President names 20 vice ministers
According to presidential spokeswoman Kim Haing, professional expertise and agreement with Park’s governance philosophy were the key to selecting the vice ministers.
Eighteen vice ministers to serve in 13 ministries were announced yesterday along with two vice ministers for the Office of Government Policy Coordination.
“Vice-ministerial posts for the Ministry of Future Planning and Science and the Ministry of Maritime Affairs and Fisheries were left vacant because the government restructuring plan is not complete,” Kim said. “Vice ministers for the Ministry of Strategy and Finance and Ministry of National Defense will be named after their ministers are formally appointed.”
Hyun Oh-seok, Park’s nominee to head the Finance Ministry, had his confirmation hearing yesterday, and Kim Byung-kwan, defense minister nominee, was grilled last week by lawmakers.
While most vice ministers were former or incumbent civil servants, Park recruited Na Seung-il, a professor of vocational education and work-force development at the Seoul National University, to become the vice minister of education.
Kim Kyou-hyun, deputy minister for political affairs at the Ministry of Foreign Affairs and Trade, was promoted to become the first vice minister. Cho Tae-yul, former deputy minister for trade and former ambassador to Spain, was named the second vice minister.
Kim Nam-shik, who headed the Planning and Coordination Office of the Ministry of Unification, was also promoted as its vice minister.
Of the 20 vice ministers, six were from Gyeongsang and five were from Seoul, while three were Jeolla natives. Seoul National University graduates prevailed: 10 of the 20 were from SNU.
More appointments to head agencies under the ministries will be announced today.
On Tuesday, the Blue House announced 37 names of its 40 secretaries. Three secretaries for the National Security Council will be formally appointed after the government restructuring bills are passed.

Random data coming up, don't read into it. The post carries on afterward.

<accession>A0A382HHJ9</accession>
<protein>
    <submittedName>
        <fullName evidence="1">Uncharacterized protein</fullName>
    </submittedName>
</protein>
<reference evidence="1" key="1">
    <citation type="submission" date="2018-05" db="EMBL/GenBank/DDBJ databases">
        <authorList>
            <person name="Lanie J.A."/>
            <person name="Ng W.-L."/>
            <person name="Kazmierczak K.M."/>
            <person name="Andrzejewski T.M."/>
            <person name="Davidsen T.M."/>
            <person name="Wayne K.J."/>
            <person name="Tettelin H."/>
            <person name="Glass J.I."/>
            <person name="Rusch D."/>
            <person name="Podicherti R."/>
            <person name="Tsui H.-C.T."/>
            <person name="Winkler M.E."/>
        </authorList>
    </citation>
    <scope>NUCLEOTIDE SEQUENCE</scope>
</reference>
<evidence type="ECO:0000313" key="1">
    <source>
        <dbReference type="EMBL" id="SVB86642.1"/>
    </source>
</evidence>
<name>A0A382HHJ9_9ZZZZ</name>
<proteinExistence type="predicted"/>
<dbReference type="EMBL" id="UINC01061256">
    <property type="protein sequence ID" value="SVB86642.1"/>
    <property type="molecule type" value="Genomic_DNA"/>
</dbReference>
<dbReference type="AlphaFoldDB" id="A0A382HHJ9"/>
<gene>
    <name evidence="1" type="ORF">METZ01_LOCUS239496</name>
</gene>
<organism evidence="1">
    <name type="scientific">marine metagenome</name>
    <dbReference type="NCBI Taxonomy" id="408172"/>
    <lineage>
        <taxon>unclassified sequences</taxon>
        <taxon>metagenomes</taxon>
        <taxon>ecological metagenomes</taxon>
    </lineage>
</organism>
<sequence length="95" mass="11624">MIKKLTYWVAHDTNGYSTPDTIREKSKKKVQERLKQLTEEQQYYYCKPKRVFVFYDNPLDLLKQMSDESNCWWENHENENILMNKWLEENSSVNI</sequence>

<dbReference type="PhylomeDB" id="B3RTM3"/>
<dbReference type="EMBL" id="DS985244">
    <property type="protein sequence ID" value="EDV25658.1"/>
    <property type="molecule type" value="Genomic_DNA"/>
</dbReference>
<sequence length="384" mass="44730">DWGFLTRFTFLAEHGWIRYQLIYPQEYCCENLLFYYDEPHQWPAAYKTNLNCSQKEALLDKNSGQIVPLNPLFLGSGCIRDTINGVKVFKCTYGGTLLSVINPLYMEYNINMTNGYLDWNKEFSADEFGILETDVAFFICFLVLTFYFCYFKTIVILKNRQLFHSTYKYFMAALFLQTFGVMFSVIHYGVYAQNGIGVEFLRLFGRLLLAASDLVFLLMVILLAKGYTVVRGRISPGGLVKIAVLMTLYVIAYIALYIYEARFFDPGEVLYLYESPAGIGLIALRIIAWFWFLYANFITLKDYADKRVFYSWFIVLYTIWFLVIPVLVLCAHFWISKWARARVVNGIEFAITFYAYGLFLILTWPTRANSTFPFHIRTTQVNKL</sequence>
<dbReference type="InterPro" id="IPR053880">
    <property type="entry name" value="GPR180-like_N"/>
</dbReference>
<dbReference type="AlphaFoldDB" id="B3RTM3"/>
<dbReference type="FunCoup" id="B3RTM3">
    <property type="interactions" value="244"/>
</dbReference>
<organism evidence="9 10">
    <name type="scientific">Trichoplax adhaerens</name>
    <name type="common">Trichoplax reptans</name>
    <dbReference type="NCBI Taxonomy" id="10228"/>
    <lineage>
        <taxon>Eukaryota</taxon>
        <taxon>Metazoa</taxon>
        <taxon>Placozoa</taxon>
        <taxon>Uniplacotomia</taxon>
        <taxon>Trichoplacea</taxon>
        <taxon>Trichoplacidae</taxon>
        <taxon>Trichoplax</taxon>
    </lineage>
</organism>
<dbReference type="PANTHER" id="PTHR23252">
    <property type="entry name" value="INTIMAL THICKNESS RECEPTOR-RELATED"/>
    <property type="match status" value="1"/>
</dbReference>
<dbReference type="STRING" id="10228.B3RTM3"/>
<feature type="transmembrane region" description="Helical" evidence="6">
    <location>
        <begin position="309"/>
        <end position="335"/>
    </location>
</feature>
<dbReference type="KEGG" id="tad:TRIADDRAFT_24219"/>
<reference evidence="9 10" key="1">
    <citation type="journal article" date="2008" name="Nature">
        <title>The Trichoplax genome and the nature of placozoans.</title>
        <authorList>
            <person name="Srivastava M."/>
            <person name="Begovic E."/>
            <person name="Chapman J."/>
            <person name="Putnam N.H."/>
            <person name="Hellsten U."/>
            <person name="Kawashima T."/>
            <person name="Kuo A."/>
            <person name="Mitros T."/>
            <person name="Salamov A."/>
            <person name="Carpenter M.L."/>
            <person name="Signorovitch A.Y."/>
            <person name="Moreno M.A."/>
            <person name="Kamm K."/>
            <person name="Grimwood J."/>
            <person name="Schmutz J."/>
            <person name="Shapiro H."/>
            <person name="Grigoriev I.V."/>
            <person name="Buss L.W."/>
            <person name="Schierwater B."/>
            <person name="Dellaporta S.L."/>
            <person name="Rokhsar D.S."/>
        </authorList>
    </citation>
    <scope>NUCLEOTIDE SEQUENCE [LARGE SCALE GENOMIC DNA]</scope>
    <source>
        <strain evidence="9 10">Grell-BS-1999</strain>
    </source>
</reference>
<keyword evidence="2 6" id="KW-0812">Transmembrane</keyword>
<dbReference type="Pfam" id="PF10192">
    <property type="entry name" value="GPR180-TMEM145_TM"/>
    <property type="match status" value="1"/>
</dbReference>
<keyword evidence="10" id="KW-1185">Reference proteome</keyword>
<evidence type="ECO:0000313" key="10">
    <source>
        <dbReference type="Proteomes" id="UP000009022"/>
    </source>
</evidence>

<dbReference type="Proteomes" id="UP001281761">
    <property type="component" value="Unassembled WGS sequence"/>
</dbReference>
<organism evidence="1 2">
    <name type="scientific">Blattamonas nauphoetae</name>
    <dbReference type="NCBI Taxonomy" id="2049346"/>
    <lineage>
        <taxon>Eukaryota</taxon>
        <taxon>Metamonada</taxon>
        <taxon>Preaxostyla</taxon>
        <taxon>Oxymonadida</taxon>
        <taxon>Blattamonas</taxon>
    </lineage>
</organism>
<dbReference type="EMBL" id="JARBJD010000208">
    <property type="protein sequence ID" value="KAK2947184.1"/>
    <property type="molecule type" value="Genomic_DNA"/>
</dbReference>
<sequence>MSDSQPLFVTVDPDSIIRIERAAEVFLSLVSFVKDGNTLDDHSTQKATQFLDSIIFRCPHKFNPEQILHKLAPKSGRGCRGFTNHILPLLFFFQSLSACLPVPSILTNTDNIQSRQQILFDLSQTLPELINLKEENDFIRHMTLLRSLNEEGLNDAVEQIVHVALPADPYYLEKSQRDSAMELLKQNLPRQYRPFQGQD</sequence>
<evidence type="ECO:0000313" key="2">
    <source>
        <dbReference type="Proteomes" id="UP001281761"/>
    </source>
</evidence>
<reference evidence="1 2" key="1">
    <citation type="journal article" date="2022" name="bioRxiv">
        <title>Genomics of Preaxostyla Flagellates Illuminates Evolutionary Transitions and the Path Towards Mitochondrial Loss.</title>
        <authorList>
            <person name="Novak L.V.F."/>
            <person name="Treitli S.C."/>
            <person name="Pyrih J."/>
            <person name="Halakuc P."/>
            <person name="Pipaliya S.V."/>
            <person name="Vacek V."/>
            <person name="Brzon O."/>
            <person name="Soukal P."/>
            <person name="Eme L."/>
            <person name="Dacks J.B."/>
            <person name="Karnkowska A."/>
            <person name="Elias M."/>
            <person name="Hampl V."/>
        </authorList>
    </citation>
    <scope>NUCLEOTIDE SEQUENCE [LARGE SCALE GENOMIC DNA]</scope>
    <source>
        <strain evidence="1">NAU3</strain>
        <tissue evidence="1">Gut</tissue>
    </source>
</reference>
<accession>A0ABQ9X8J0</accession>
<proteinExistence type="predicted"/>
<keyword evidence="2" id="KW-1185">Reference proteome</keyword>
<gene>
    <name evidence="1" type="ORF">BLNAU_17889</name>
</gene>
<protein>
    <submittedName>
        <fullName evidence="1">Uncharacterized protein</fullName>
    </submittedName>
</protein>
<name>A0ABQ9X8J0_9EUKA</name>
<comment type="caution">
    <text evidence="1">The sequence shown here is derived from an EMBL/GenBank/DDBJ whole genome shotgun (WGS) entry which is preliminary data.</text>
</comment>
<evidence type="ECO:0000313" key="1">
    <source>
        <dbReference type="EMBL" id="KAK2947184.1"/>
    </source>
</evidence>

Park’s longtime associates were appointed to serve as secretaries to run the internal affairs of the Blue House. Lee Jae-man, Park’s aide throughout her lawmaker career, was named administrative affairs secretary of the Blue House, while Jeong Ho-seong and Ahn Bong-geun were named private secretaries to the president.
Tuesday’s appointments almost finalized the 69 powerful aides in the Park Blue House and cabinet, showing that Park picked veteran bureaucrats to run the administration.
Of the 69, 35 were incumbent or former civil servants, while 13 were professors or researchers, comprising nearly 70 percent of the power elite.
Park’s pledge to work toward national unity through diverse appointments, however, did not fully materialize as aides from the capital region and Gyeongsang prevailed.
Of the 69 top officials, 22 are from the capital area including Seoul and Incheon, while 20 are natives of Gyeongsang, where Park’s hometown is located.
Prime Minister Chung Hong-won and the presidential chief of staff, Huh Tae-yeol, are both from South Gyeongsang.
Eleven were from Jeolla, another 11 were from Chungcheong and five were from Gangwon.
The elite group around Park’s predecessor Lee Myung-bak had eight Jeolla natives, while 26 were from the capital region and another 20 were from Gyeongsang. In the Roh Moo-hyun government’s cabinet and Blue House secretariat, 18 people were from Jeolla, while 20 were from Gyeongsang and 13 were from the capital region.
By Ser Myo-ja [firstname.lastname@example.org]
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